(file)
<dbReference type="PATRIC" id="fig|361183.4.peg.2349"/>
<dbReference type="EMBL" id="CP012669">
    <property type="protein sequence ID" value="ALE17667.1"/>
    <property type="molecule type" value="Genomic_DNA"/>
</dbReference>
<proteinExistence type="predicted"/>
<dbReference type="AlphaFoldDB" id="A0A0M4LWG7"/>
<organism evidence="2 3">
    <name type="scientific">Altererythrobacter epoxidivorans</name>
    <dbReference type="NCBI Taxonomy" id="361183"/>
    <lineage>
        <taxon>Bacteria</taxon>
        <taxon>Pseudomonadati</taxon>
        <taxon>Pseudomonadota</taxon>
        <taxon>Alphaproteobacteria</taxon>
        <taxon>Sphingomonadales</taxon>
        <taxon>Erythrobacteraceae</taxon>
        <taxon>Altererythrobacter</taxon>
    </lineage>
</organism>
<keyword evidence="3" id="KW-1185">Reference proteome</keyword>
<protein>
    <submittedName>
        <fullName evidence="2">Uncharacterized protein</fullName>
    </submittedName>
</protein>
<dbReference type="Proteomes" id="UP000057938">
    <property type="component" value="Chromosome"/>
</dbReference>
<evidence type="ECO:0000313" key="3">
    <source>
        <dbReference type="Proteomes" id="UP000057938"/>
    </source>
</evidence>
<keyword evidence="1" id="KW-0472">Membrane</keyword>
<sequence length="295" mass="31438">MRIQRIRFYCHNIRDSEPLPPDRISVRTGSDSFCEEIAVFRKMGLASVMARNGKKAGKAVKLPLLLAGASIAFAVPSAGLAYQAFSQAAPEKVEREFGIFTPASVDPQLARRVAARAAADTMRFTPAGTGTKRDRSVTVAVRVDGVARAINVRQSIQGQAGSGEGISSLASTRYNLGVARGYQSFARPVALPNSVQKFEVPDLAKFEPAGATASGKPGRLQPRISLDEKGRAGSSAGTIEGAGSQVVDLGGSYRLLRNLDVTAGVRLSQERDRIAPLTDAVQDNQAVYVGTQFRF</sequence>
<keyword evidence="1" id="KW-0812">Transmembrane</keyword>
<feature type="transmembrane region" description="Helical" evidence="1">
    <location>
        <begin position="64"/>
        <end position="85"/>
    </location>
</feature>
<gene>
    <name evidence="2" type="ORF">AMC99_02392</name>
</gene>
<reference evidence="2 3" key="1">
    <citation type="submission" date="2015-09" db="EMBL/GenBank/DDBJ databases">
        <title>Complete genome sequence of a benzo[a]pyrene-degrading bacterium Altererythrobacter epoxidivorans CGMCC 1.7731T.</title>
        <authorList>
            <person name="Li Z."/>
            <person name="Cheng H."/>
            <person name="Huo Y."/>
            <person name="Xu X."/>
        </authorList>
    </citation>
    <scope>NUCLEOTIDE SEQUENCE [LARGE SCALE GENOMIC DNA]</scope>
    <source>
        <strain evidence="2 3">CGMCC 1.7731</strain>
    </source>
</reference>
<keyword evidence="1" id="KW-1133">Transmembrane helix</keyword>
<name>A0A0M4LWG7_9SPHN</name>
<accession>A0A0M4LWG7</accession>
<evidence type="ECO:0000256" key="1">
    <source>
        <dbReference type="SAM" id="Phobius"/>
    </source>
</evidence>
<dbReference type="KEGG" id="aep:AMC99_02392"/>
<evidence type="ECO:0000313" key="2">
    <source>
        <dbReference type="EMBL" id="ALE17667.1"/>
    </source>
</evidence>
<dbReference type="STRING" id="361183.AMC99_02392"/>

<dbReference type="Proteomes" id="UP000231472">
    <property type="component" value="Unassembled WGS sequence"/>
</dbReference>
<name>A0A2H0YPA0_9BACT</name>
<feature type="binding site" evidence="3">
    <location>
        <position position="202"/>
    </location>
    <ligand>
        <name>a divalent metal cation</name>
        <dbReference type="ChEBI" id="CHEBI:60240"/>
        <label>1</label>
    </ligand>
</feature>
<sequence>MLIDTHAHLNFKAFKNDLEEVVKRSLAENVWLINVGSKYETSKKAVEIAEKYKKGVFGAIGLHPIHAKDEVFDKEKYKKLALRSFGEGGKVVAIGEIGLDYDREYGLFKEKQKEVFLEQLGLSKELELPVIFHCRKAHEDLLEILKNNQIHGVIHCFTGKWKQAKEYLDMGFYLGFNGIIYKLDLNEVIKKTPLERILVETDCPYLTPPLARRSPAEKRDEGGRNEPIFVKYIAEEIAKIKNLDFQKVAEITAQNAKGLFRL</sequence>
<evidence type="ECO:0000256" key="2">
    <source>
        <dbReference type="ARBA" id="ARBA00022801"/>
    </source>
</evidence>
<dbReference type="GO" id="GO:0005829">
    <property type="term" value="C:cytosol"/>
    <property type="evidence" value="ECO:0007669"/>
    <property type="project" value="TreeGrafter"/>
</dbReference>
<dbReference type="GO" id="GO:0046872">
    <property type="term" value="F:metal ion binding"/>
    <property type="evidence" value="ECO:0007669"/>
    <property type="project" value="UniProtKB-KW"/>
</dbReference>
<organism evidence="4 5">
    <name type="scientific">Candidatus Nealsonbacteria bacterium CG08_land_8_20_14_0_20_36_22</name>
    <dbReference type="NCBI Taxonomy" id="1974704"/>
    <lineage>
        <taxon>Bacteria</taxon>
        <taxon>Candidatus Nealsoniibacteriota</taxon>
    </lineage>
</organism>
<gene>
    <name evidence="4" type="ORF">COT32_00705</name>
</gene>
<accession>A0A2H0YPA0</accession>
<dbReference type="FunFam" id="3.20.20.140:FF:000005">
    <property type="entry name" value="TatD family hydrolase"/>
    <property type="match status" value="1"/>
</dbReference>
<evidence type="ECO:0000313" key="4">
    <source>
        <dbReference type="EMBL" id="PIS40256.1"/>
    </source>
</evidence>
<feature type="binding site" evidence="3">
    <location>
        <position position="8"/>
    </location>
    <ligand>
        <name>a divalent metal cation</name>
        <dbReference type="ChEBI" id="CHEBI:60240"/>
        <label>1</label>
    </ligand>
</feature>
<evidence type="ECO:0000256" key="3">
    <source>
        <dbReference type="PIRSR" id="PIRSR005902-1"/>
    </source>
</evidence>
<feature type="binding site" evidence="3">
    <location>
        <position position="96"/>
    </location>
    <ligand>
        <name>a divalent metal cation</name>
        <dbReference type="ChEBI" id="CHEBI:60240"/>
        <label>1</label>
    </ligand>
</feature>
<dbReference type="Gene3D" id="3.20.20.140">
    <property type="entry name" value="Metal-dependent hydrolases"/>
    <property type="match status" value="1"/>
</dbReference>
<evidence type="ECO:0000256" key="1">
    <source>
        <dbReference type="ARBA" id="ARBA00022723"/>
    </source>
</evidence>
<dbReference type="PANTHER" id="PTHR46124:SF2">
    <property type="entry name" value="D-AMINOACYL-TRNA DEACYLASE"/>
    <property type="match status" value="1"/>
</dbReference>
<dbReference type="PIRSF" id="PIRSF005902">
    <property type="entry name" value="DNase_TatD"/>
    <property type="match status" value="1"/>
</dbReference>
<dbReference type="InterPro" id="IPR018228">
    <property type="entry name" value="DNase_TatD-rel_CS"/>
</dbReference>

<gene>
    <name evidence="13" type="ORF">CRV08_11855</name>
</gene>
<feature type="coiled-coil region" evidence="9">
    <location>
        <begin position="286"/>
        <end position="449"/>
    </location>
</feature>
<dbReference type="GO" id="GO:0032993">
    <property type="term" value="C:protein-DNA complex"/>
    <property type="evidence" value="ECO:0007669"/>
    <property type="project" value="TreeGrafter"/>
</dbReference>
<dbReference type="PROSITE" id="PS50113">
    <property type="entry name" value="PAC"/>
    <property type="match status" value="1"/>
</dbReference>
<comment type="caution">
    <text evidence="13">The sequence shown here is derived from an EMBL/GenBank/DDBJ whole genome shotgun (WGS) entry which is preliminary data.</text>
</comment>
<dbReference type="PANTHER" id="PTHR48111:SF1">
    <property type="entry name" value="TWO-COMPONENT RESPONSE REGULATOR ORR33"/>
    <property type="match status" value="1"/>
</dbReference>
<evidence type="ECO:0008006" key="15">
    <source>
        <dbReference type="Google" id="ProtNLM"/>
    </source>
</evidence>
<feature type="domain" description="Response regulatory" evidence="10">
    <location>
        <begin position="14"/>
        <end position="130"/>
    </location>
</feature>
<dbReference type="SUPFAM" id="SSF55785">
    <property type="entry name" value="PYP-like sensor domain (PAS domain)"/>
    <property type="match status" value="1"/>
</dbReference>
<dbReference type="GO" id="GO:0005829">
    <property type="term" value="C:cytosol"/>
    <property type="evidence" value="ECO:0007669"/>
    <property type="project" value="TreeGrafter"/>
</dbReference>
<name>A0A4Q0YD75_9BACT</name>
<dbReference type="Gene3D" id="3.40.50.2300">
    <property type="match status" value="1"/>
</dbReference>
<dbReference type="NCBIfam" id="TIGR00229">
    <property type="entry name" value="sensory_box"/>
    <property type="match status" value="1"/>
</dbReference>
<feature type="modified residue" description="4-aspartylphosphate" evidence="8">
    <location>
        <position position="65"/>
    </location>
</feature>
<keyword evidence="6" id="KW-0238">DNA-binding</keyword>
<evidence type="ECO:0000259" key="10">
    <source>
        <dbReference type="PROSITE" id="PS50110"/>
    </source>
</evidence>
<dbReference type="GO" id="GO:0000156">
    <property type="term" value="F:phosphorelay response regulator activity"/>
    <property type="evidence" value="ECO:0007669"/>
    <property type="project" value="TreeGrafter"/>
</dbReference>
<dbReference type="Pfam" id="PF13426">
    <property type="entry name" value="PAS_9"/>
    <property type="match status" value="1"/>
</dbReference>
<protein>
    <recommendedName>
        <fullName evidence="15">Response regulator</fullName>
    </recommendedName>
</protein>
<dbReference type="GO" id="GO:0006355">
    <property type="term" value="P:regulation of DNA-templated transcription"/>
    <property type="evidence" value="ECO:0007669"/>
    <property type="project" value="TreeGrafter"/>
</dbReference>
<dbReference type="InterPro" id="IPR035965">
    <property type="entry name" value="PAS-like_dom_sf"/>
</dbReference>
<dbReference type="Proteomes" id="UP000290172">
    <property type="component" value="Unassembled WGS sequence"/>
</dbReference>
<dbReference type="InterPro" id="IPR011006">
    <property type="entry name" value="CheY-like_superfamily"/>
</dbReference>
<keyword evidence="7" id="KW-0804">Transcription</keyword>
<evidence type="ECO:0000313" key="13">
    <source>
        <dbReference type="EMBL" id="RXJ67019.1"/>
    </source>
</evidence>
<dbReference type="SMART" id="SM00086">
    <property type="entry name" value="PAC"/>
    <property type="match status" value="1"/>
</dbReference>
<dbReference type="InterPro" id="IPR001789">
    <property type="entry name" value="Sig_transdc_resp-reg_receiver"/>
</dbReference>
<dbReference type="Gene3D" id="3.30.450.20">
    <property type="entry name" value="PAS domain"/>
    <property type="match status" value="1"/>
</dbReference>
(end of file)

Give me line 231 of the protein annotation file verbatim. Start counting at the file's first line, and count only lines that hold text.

<keyword evidence="6" id="KW-0238">DNA-binding</keyword>